The extraordinary thing about the deal sealed this week to preserve 400-plus acres of countryside just outside Philadelphia's Chestnut Hill - apart from its salvation having occurred at all - is that these stunning meadows, streams, and fields will be within such easy reach of so many visitors.

By car, SEPTA bus, and - one day - even within a brief stroll of Northwestern Avenue and several nearby Montgomery County communities, future generations of city and suburban residents will be able to enjoy a tract of prime farmland that dates to William Penn's time.

So, preservation of the gentleman's farm owned by the late philanthropist and Widener heir F. Eugene "Fitz" Dixon Jr. represents a huge public triumph.

In the works for eight years, the 10-way, multimillion-dollar arrangement was made possible, first and foremost, by the generous willingness of the Dixon family to resist selling out to the highest bidder.

If any tract in the Philadelphia region was tailor-made for the latest McMansion invasion, the Dixons' Erdenheim Farm met all the criteria. It's surrounded by suburban sprawl and borders the city's leafiest neighborhoods, so the farm held out the promise of substantial riches from its development for housing or other uses.

Dating back to before Dixon's 2006 death, though, the family worked with county and local officials and preservation activists to save most of the farm.

Only about 50 acres were sold off - to build a retirement community. But that deal paved the way for creating the Whitemarsh Foundation, chaired by Hugh G. Moulton, which spearheaded a successful fund-raising effort to save the bulk of the land.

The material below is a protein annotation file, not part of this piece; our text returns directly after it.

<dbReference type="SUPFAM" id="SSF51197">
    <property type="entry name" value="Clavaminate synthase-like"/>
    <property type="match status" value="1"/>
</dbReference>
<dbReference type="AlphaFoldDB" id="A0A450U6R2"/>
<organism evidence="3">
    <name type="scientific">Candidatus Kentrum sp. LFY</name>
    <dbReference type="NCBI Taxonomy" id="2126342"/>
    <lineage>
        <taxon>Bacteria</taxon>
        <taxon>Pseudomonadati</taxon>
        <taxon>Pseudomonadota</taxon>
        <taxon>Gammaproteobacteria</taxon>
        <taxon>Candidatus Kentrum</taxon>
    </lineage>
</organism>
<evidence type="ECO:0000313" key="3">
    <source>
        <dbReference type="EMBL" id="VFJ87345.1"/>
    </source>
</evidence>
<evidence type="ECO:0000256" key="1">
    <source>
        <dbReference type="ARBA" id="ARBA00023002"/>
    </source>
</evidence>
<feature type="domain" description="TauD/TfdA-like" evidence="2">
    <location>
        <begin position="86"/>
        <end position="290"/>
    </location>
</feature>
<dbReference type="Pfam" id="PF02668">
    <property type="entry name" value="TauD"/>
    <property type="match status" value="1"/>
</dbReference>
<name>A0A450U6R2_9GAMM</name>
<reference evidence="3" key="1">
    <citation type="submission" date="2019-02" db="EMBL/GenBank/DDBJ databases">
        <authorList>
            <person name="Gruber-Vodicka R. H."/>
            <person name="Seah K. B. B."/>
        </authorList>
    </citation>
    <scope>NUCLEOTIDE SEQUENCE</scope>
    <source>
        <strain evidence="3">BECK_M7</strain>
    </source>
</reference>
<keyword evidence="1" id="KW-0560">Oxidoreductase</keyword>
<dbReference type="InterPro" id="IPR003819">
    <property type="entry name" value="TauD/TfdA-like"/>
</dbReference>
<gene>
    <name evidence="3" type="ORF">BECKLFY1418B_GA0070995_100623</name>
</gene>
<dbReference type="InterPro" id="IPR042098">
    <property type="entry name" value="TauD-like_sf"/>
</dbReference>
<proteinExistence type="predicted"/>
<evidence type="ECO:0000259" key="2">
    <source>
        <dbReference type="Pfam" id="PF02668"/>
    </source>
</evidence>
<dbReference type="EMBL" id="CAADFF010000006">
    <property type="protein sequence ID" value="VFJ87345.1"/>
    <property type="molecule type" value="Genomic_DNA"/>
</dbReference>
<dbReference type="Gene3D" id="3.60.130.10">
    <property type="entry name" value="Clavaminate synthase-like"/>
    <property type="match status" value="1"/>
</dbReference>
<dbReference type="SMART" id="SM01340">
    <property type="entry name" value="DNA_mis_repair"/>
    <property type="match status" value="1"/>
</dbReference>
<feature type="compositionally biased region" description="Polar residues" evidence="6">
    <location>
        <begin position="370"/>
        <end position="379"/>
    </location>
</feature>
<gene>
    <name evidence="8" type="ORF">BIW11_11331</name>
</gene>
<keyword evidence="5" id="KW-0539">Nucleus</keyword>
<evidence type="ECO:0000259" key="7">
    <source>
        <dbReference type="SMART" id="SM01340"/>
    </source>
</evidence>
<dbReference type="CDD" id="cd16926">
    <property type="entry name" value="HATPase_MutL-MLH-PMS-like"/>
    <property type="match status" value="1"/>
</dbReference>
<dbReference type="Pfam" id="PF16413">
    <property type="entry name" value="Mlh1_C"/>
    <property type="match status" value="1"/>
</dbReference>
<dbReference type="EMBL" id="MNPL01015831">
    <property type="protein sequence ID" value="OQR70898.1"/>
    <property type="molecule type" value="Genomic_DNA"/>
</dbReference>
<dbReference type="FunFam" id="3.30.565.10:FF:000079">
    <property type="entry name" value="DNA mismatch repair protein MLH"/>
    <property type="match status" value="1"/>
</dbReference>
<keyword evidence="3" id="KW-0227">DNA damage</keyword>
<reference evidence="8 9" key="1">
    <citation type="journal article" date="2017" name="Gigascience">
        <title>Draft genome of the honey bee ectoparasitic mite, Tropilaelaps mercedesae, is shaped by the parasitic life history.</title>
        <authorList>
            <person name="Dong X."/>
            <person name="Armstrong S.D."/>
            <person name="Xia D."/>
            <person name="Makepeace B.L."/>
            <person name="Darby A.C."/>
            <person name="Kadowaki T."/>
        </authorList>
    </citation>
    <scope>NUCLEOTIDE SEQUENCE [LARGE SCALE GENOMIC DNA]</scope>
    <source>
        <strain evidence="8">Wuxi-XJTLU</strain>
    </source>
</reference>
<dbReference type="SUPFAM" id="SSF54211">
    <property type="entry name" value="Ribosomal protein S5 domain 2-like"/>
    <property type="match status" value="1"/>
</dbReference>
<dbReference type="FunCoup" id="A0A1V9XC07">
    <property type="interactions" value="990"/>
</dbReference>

All told, the foundation raised $26 million from county and local government grants and tax revenues to save nearly half the farm. The Natural Lands Trust - willed the rights by the Widener family to preserve a swath of the farm - worked in partnership with Moulton's group.

Along the way, federal officials helped out by directing $5 million toward the project from an environmental mishap settlement. The funds came from Merck & Co. as recompense for its chemical spill and Wissahickon Creek fish kill in 2006.

Finally, the intervention of another family - Radnor executive Peter McCausland and his wife, Bonnie - secured other acreage, where the couple plan to make their home and preserve a farm now dotted with cattle and sheep.

Both the city and Montgomery County will be far better off for preserving such a beautiful stretch of open space, which will be accessible to all via new trails. Kudos to all who turned this lush landscape into a public treasure.